Algeria is facing tough options proposed by the International Monetary Fund (IMF) in an attempt to reform the country’s economy.
Earlier this week, an IMF team concluded a visit to Algiers, during which they held discussions with government officials on setting a mix of policies and reforms to restore macroeconomic balances and foster sustainable and inclusive growth.
Economists criticised the IMF’s recommendations that “the Algerian government has failed to control the economic indicators after the four-year oil price shock.”
They said that the IMF proposals “do not represent a solution to the crisis.”
At the end of the visit, the IMF called on the Algerian government to implement “a gradual exchange rate depreciation combined with efforts to eliminate the parallel foreign exchange market would also support the adjustment.”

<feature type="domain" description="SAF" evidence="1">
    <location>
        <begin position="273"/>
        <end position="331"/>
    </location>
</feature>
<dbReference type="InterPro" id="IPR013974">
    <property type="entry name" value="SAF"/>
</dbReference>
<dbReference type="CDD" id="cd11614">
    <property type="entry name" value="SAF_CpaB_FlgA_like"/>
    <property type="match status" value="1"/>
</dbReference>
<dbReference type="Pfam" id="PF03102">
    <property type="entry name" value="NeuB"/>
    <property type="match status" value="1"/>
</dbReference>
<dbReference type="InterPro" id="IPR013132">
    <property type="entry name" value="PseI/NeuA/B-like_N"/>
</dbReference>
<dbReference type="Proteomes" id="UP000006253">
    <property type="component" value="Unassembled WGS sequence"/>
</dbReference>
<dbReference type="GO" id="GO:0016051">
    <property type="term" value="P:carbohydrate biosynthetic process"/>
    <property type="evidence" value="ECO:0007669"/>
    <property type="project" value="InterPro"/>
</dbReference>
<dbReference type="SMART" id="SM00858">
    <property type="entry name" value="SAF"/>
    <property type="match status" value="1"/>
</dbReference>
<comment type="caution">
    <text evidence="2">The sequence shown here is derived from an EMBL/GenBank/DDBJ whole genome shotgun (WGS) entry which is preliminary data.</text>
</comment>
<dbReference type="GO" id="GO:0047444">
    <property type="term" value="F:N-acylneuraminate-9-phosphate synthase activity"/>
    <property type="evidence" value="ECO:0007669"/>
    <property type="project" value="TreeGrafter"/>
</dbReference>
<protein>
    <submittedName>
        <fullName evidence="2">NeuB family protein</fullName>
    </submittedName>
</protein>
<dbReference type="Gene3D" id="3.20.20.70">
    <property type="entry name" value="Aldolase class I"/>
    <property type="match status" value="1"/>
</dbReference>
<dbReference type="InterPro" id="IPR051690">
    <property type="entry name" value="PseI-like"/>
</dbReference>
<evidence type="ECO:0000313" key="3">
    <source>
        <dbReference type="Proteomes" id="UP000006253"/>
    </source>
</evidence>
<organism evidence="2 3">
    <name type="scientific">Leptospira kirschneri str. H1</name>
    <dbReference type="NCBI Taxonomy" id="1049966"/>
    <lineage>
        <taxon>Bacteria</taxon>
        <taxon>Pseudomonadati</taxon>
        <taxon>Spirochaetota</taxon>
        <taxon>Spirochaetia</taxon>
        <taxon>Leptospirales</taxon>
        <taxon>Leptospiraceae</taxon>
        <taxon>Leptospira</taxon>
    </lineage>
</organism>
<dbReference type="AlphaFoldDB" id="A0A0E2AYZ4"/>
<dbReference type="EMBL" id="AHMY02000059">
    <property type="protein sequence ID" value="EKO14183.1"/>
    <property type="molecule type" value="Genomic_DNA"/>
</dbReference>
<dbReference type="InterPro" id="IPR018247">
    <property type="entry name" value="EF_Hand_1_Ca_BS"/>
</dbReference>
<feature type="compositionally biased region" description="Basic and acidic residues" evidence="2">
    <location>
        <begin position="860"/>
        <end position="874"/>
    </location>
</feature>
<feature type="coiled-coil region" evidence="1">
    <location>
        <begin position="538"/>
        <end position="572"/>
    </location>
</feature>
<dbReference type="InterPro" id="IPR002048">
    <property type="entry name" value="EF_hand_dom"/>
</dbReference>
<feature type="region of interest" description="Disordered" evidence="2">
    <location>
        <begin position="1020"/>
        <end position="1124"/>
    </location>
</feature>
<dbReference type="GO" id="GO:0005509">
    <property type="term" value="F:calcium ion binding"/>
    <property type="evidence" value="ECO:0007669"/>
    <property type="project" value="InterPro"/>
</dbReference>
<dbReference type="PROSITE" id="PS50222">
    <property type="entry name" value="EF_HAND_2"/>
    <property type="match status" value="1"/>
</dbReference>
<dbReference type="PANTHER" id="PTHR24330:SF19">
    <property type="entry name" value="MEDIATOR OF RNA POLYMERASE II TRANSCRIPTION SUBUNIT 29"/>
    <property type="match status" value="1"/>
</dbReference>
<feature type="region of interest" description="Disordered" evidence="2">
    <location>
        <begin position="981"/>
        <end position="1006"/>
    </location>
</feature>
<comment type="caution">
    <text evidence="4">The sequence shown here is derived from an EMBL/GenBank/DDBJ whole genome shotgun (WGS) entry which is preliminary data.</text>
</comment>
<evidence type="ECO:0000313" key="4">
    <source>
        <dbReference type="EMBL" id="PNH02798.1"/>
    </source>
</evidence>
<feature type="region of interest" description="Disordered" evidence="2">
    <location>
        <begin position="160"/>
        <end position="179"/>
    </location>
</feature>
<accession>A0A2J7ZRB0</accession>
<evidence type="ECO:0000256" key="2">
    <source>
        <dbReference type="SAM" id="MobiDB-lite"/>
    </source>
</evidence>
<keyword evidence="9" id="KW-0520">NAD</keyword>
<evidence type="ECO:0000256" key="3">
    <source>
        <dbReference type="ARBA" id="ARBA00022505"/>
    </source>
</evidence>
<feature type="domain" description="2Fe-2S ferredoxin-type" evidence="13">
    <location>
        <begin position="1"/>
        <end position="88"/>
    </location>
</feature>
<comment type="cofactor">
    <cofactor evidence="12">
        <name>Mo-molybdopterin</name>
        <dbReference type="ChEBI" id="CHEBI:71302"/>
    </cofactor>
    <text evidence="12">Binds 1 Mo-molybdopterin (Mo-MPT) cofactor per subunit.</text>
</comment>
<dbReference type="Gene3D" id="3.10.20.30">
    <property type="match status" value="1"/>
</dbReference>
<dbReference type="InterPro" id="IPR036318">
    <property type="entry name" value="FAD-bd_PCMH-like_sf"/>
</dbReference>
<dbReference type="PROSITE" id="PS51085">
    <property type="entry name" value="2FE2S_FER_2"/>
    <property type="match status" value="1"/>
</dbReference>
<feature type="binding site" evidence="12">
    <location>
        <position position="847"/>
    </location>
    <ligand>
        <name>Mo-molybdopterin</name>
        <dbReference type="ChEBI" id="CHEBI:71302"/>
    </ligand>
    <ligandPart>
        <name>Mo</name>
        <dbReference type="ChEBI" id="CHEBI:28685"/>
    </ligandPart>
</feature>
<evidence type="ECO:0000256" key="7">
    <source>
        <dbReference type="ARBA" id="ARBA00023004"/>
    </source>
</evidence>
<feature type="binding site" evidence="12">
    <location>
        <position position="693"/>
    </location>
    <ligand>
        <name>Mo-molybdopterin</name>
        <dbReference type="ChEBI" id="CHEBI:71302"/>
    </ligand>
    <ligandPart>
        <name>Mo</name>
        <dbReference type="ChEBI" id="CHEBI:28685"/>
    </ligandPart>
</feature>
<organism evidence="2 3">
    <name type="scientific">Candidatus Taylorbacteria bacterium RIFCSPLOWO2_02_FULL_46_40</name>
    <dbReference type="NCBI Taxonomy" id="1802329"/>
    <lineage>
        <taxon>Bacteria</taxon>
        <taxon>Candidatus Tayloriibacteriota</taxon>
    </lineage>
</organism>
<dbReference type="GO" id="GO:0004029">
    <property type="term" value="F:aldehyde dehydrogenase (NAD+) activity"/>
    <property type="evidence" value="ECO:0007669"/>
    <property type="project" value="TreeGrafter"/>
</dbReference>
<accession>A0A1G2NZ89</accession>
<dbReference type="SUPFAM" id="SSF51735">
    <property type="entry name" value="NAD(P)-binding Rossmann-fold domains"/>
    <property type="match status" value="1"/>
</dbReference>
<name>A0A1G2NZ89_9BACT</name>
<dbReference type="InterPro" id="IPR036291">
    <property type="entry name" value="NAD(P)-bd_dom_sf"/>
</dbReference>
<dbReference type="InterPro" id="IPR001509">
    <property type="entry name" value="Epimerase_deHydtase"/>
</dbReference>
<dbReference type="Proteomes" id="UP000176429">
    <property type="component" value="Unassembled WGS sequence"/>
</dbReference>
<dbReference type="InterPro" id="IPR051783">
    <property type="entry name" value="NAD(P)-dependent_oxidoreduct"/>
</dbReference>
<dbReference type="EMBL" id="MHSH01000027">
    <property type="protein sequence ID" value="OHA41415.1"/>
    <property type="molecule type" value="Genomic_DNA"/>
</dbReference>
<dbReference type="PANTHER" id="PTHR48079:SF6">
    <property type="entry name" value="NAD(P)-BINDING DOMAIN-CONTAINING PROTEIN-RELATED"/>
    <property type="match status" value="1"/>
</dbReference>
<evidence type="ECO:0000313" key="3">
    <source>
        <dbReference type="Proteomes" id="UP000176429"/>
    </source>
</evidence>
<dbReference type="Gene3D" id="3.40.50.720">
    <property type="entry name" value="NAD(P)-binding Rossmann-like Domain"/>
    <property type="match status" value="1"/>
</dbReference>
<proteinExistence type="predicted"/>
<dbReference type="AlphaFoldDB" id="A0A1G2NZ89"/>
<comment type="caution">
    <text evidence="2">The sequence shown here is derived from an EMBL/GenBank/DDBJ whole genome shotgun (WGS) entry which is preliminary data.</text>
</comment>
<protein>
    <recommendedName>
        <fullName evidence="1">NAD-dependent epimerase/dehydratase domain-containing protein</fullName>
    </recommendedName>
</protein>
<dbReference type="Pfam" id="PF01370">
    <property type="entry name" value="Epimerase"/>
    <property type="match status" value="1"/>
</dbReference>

It also advised on “tapping a broad range of financing options, including domestic debt issuance at market rates, public-private partnerships, sale of assets and, ideally, external borrowing to finance well-chosen investment projects.”
The Algerian authorities refuse to resort to external borrowing as it “would impose foreign sovereignty over the country,” as recently described by the Algerian President Abdelaziz Bouteflika.
As of end of 2017, Algeria’s foreign debt amounted to $3.85 billion, according to country’s central bank’s official data.
“If the choice is to continue monetizing the deficit, robust safeguards should be in place. Such safeguards should include strict quantitative and time limits to monetary financing, and the pricing of such financing at market rate,” IMF team reiterated.